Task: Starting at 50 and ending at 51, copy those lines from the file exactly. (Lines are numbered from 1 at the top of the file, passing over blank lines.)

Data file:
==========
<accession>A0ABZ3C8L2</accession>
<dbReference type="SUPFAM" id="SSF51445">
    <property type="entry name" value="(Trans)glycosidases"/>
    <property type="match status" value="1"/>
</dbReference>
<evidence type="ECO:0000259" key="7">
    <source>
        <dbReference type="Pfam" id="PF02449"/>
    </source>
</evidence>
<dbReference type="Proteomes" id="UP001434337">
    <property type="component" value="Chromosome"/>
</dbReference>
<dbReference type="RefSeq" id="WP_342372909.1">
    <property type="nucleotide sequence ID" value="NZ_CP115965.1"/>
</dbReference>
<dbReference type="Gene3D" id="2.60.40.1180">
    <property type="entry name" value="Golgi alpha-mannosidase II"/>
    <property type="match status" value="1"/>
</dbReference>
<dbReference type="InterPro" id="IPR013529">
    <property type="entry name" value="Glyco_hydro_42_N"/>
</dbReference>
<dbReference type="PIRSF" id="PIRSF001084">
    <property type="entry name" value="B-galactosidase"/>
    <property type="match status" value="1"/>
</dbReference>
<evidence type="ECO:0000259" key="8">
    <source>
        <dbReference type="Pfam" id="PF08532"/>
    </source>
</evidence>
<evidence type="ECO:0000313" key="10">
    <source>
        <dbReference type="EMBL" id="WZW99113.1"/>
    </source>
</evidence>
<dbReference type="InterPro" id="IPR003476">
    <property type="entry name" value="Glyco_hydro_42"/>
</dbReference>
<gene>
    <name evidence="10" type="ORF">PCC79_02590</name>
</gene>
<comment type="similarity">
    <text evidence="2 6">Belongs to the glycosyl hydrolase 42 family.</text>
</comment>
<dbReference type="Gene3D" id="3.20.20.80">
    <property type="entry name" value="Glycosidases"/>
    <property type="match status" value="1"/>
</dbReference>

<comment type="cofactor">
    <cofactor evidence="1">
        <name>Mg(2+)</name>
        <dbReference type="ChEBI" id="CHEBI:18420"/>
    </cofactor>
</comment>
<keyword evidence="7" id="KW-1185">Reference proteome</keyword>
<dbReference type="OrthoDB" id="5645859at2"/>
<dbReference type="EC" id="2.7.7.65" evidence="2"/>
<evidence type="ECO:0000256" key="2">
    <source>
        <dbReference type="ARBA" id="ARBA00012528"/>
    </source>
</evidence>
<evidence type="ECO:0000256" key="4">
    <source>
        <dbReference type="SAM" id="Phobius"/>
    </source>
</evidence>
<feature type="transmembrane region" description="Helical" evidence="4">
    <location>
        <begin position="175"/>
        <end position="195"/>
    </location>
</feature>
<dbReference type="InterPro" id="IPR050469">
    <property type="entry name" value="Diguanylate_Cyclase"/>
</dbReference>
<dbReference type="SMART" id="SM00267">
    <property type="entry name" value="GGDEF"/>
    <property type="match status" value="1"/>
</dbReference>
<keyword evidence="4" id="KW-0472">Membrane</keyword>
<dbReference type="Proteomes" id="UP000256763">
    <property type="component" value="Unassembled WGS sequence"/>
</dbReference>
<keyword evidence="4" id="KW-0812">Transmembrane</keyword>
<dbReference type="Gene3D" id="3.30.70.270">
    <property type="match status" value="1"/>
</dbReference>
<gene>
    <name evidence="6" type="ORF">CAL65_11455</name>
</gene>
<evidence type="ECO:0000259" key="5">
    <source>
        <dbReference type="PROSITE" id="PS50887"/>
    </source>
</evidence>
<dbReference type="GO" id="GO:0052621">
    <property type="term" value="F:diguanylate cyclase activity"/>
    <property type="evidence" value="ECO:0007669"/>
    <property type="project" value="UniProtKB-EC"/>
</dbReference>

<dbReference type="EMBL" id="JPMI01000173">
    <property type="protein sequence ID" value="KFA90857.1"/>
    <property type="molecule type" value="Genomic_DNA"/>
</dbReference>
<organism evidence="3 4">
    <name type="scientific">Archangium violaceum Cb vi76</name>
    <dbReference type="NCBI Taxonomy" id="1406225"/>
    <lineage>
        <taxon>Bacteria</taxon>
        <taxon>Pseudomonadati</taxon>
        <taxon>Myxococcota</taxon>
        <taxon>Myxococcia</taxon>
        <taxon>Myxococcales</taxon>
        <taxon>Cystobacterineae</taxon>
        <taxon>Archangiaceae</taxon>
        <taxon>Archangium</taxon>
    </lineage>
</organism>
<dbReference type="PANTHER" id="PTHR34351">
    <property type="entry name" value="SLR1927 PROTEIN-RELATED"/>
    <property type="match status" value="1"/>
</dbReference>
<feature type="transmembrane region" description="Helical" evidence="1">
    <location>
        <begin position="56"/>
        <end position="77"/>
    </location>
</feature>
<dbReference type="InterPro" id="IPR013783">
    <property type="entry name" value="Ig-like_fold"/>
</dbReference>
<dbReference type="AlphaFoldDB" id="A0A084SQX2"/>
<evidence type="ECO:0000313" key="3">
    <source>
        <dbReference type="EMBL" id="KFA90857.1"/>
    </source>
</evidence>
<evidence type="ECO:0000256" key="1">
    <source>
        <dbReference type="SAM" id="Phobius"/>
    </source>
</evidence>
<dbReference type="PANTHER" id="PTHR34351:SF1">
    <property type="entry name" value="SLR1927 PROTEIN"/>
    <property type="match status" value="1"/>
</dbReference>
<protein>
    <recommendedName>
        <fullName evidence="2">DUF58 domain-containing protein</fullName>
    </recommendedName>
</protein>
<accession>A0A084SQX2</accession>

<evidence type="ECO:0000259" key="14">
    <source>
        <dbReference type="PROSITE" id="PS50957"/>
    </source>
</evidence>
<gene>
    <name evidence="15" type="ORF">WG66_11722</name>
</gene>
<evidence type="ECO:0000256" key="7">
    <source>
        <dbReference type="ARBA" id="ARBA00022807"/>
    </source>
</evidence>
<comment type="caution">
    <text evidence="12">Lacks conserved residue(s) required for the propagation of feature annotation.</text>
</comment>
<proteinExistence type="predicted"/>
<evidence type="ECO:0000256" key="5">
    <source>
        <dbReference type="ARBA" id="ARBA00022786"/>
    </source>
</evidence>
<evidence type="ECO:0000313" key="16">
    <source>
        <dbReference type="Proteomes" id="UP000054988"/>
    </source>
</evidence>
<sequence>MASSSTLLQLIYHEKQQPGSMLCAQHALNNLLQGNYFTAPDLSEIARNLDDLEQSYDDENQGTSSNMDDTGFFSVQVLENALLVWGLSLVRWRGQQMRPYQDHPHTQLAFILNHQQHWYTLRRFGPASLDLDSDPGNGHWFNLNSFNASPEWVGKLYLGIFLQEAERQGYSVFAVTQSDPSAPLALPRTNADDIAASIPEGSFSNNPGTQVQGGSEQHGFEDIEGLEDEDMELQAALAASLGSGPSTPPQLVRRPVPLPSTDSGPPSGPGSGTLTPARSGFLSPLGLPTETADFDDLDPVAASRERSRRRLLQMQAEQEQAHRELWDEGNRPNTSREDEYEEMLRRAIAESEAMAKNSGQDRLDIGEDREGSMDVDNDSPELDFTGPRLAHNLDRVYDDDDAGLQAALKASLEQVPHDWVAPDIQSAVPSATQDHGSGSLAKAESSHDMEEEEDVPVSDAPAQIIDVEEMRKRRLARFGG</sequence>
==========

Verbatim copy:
</dbReference>

<comment type="cofactor">